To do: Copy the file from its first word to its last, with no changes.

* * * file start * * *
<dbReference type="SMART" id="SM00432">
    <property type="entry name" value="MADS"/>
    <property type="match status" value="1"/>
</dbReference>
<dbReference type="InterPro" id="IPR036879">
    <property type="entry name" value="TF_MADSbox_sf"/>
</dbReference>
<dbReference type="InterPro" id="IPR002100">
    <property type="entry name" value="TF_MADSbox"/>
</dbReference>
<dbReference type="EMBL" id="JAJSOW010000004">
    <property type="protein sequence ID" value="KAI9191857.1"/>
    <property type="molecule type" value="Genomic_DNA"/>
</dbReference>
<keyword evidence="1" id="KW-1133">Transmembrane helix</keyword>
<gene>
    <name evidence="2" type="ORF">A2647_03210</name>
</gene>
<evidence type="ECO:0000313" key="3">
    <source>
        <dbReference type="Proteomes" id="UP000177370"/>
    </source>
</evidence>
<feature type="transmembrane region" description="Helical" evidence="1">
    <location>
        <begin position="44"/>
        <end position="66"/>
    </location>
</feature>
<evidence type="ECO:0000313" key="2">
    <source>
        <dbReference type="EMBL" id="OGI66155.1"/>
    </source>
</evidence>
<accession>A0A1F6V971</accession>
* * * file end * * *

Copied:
<dbReference type="SMART" id="SM00432">
    <property type="entry name" value="MADS"/>
    <property type="match status" value="1"/>
</dbReference>
<dbReference type="InterPro" id="IPR036879">
    <property type="entry name" value="TF_MADSbox_sf"/>
</dbReference>
<dbReference type="InterPro" id="IPR002100">
    <property type="entry name" value="TF_MADSbox"/>
</dbReference>
<dbReference type="EMBL" id="JAJSOW010000004">
    <property type="protein sequence ID" value="KAI9191857.1"/>
    <property type="molecule type" value="Genomic_DNA"/>
</dbReference>
<keyword evidence="1" id="KW-1133">Transmembrane helix</keyword>
<gene>
    <name evidence="2" type="ORF">A2647_03210</name>
</gene>
<evidence type="ECO:0000313" key="3">
    <source>
        <dbReference type="Proteomes" id="UP000177370"/>
    </source>
</evidence>
<feature type="transmembrane region" description="Helical" evidence="1">
    <location>
        <begin position="44"/>
        <end position="66"/>
    </location>
</feature>
<evidence type="ECO:0000313" key="2">
    <source>
        <dbReference type="EMBL" id="OGI66155.1"/>
    </source>
</evidence>
<accession>A0A1F6V971</accession>